Legacies of 1968: Stuart Brisley

From a series of texts by artists and thinkers, who reflect on the legacy and 50th anniversary of the events of May 1968

Stuart Brisley, Pigeon Challenge, 1968, performance, Trafalgar Square, London. Courtesy the artist


After an absence of four and half years I returned to England in 1964.

Consumerism had finally superseded the austerities of the postwar period and there was a growing sense of the ‘modern’: more things to do, greater availability of goods, more entertainments, plenty. In the visual culture the source of a new art could be found in the margins. In other words, locations became less fixed. I realised that the surface of this new broad culture – of conspicuous individualism – masked a dreadful conformity vigorously promoted by the media. A call to volunteer as the unthinking servants of the status quo. Today, this conformity can be seen in a more complex, expanded field, its ongoing spectacle is one of the features of a shrinking common culture.

Ripples of the events in Paris were felt widely, not least in England, with sit-ins at the Hornsey, other art schools and a few universities (Essex in 1968, Liverpool in 1970, for example), in which a central demand of students was the lateral democratisation of the educational process. The Hornsey sit-in was an unexpected, exceptional collective experience, where the adage of teaching the teachers held sway. There was an optimism, which is perhaps why it is remembered more for the event itself than for having had an effective outcome. It was a reformist attempt to change education and society, but there was not a strong enough structural case made by the students. At best it could be seen as a revolt. The summer term came to an end and with it the sit-in faded away.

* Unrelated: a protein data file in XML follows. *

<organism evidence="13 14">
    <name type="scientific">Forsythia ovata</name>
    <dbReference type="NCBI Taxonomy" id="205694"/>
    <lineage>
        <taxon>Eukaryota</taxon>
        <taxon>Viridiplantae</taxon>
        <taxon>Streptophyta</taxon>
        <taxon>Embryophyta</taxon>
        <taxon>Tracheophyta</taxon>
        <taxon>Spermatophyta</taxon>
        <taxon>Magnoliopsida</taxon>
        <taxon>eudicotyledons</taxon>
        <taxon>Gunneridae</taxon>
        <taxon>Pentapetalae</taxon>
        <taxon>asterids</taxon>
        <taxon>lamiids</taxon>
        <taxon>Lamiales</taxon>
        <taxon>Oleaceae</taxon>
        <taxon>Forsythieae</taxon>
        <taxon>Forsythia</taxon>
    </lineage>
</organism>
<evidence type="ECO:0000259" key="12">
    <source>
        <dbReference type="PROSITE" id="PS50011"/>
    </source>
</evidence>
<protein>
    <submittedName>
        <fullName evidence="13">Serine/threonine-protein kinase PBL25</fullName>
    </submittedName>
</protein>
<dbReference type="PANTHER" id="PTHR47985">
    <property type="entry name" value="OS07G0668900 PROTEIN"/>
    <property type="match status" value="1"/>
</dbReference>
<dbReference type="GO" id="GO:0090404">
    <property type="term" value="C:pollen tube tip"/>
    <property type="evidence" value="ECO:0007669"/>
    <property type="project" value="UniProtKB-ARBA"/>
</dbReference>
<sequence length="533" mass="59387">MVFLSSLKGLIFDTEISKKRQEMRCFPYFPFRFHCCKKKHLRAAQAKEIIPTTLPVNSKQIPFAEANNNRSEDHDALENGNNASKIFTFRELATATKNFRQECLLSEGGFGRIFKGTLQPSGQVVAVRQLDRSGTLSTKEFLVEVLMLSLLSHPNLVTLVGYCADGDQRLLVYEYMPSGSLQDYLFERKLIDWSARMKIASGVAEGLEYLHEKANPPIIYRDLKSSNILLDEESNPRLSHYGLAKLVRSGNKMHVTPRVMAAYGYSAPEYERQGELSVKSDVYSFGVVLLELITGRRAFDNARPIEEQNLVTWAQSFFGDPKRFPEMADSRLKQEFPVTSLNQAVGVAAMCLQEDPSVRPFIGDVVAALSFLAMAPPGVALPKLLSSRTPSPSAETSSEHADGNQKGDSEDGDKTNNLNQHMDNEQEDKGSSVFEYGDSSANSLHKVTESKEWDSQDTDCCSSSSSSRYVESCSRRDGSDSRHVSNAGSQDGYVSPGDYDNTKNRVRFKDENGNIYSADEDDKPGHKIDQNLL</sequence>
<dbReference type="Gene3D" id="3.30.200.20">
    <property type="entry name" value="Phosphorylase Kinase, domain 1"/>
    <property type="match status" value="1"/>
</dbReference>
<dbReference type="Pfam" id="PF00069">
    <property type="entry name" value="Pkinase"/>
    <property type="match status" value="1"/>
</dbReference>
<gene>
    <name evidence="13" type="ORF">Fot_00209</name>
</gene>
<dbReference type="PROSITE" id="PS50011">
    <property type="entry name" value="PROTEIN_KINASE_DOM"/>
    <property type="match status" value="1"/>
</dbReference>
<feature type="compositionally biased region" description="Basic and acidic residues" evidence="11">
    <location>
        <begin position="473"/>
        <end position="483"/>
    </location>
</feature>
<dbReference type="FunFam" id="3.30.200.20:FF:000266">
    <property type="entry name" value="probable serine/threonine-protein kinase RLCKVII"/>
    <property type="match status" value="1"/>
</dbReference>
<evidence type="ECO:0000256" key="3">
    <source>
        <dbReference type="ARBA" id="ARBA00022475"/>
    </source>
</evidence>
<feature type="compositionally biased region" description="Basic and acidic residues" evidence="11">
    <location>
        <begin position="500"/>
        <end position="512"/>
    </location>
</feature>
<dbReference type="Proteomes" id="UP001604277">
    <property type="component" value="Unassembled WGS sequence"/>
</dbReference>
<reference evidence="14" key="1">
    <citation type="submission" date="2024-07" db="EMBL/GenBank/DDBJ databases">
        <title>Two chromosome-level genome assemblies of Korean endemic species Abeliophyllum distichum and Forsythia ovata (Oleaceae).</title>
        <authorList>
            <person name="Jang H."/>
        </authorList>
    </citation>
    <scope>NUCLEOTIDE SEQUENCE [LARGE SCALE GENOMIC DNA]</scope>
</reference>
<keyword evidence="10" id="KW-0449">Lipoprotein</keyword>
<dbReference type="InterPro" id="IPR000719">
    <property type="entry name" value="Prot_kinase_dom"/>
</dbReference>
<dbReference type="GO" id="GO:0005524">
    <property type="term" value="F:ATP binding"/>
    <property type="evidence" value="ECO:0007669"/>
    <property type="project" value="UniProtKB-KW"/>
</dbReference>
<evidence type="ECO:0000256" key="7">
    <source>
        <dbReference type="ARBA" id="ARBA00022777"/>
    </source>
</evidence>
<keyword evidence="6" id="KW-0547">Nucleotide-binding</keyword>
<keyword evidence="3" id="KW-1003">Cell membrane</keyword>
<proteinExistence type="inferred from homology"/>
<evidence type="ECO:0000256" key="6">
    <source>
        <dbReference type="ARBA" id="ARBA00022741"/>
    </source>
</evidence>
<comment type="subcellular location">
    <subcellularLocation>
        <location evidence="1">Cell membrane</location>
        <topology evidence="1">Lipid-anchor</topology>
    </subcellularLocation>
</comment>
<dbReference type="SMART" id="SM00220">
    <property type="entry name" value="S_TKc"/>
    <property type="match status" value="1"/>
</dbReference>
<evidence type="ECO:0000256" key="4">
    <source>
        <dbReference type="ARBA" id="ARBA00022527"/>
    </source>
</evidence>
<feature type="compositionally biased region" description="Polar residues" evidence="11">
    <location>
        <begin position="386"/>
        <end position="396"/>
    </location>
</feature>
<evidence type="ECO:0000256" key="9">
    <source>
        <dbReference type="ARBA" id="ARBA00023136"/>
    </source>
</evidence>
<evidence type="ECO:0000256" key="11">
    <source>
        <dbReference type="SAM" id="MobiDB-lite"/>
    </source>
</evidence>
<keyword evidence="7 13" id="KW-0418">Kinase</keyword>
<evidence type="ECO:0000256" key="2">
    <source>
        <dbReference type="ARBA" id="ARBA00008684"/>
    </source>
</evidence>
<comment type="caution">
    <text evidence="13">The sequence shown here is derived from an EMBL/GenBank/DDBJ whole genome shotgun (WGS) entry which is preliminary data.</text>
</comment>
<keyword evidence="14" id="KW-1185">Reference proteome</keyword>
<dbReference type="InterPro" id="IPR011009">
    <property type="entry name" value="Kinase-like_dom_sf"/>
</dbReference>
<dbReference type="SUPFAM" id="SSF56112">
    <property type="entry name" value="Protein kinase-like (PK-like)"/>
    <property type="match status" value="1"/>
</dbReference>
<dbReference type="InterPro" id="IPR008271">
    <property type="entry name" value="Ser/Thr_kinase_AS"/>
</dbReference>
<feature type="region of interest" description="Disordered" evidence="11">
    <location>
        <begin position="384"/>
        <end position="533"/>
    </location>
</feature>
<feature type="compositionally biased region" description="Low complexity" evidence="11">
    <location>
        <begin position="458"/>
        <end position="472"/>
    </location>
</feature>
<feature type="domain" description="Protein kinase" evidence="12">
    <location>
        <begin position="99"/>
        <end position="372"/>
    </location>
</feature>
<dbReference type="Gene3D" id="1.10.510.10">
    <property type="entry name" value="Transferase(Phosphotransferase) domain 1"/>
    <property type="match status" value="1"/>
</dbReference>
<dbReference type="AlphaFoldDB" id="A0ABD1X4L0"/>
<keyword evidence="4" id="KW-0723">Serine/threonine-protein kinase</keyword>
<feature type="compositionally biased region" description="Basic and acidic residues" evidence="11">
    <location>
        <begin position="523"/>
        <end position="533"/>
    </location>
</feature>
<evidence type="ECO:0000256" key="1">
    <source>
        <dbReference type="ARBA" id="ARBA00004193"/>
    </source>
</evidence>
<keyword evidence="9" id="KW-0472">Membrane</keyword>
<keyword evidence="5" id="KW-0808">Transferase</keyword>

The Thatcher period has marked an acceleration of naked capitalism, morphing into neoliberalism, which, spreading through society has changed the terms of education and art’s broader culture. In the ethos of enrichment (the art market, the fair economy, etc) we see the deadly embrace of the corporate within high culture, drawing in the support mechanisms of its lower forms: tourism, heritage... art entertainment. Managed by an intelligent division of sororities and fraternities, this is the model of neoliberalism itself. It bears no relationship to the Welfare State there was in 1968. 

The future. Stop.


From the May 2018 issue of ArtReview